A key Chinese bank is preparing to halt transactions with Iran ahead of imminent U.S. sanctions against Tehran, according to Reuters.
Kunlun, the largest conduit for money flows between China and Iran, is telling clients that it will stop processing payments from Iran starting Nov. 1, the news service reported.
“We were told that from Nov. 1 Kunlun would no longer receive payments from Iran," an executive with a Chinese manufacturer told Reuters. "That basically means Iran will have to stop importing from China."
China is Iran's top oil buyer and most of the transactions between the two countries are related to oil.
The U.S. is set to reimpose sanctions against Iran in early November following President Trump's decision to leave the Obama-era Iran nuclear deal.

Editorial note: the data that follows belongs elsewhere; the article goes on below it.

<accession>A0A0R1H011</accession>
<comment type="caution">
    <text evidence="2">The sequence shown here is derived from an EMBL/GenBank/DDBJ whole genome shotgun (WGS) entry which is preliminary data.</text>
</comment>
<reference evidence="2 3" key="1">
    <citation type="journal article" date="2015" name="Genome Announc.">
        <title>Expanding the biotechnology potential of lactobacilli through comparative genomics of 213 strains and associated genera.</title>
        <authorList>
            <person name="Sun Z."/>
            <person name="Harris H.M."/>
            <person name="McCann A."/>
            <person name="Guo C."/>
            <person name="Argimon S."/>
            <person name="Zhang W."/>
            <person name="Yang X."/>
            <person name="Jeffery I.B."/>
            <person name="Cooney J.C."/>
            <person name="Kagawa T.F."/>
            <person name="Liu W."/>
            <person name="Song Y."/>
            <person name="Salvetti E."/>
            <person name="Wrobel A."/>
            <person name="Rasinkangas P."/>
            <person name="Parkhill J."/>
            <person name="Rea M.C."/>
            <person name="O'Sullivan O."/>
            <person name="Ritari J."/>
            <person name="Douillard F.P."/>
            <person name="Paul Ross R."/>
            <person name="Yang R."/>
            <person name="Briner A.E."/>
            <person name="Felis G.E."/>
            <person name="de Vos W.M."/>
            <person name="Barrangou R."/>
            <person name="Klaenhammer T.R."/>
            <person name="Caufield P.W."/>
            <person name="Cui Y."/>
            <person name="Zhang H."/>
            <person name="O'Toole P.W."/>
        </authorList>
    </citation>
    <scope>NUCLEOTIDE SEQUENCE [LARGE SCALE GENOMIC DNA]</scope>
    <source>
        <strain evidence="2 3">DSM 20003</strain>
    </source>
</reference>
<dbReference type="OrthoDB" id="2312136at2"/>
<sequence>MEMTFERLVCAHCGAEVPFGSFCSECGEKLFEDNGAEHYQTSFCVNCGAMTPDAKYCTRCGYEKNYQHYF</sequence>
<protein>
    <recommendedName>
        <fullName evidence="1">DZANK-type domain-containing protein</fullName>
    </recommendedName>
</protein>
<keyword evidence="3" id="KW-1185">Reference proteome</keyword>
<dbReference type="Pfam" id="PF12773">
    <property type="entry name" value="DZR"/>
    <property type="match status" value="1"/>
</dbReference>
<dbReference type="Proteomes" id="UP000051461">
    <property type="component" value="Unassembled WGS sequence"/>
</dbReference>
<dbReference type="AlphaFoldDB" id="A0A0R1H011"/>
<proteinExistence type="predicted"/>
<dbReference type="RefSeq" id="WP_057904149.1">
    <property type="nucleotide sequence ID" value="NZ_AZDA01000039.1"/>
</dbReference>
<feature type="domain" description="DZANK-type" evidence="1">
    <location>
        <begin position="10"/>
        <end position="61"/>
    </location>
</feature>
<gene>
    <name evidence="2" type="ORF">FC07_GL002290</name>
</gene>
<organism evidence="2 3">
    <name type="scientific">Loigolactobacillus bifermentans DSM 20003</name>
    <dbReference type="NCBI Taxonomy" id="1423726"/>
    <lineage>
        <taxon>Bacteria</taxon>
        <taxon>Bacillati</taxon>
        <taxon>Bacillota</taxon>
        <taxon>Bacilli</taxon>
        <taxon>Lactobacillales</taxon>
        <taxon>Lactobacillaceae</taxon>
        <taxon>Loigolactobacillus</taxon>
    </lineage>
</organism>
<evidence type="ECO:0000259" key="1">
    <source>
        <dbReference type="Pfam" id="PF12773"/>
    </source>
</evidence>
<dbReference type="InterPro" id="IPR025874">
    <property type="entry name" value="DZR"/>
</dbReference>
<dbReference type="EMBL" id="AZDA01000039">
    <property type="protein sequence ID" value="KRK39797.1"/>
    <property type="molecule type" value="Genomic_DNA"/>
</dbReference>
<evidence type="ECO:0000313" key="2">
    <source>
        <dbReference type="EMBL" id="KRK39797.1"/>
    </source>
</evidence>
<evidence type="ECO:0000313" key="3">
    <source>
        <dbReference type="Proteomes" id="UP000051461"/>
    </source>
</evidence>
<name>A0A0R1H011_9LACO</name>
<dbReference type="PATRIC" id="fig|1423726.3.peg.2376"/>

The Iran deal reduced sanctions on Tehran in exchange for the country's reduction in its nuclear abilities. Now that the U.S. has left the pact, it has begun reimposing sanctions.
In August, Washington reimposed a first round of sanctions against Iran's automotive industry, as well as gold and other metals.
Beijing is facing an increasingly tenuous situation as the U.S. gears up to hit Iran's financial and oil sectors with sanctions.
A businesswoman speaking on the condition of anonymity told Reuters that it is unclear when Kunlun will restart transactions with Iran.
“Whether and when to resume the services depends on the international situation after the sanctions start on Nov. 5,” she told Reuters.
China’s exports to Iran totaled $16.4 billion in 2016 while Iran's imports totaled $14.8 billion, Reuters reported.
“A Kunlun account manager told us payments from Iran made after that date will be rejected and returned,” one source, a client of the bank, told the news service.